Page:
Transparency as a culture
Many brands choose to win customer trust by being totally upfront about how much money they make. This is in response to criticism of companies being less than honest about how much profit they’re bagging in relation to the price of their products.
A few years ago, ‘Fat Cat’ executives secretly banking huge salaries and bonuses rapidly became a thing of the past. A new wave of salary transparency has seen a large number of brands publishing their staff salaries online for all the world to see.
Social media scheduling brand, Buffer does this with a great deal of panache. Not only does Buffer publish a spreadsheet of all employee salaries – from the CEO to content crafters, it even publishes the formula which it uses to formulate those salaries.
Open door policy
A lot of brands are taking transparency one step further. Quite literally, they are opening their doors to their customers. The trend for transparency has seen a lot of companies inviting customers. It can be either physically or virtually – to visit their premises and meet their staff.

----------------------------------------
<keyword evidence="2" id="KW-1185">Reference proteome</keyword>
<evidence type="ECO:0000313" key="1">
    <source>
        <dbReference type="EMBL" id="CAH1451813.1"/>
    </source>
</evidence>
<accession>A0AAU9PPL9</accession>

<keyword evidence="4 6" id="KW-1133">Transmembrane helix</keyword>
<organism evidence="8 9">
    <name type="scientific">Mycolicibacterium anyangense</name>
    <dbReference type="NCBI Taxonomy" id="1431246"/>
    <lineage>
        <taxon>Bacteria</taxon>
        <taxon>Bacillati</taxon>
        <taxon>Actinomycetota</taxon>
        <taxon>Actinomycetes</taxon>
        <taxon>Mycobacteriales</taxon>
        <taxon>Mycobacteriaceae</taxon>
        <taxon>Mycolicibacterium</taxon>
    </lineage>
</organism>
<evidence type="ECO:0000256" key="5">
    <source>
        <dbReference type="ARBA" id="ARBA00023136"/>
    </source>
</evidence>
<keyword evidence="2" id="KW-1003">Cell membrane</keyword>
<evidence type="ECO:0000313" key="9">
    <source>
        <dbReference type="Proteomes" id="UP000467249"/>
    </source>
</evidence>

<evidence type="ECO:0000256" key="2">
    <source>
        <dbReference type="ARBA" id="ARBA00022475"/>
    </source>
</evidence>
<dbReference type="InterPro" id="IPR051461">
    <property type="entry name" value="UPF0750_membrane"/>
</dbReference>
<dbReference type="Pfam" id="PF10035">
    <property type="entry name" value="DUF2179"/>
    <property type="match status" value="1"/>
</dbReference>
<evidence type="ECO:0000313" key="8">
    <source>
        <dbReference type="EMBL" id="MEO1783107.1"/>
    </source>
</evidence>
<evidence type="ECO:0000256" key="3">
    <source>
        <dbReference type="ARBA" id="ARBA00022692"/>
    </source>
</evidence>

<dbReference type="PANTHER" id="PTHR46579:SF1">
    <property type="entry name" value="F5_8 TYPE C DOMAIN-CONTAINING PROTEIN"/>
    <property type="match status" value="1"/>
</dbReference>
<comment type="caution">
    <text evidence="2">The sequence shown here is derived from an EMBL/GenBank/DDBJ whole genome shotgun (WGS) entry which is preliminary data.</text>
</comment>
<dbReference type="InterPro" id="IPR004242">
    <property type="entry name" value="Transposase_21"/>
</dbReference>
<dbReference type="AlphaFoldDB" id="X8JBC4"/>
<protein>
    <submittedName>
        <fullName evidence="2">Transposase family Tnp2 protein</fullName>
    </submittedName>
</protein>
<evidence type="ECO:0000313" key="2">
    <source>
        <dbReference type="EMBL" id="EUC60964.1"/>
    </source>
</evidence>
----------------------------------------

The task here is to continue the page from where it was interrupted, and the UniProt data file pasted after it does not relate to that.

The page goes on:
Shoe company, Zappos, uses this practice to great effect. They offer virtual tours of the Zappos headquarters. Furthermore, customers can schedule Q&A sessions with specific departments and watch live training events. This is a perfect example of a brand using transparency to announce to its customers – and the world – that it has absolutely nothing to hide. Much more than just a gimmick, Zappos’ customers have responded incredibly positively to the virtual tours which are extremely popular.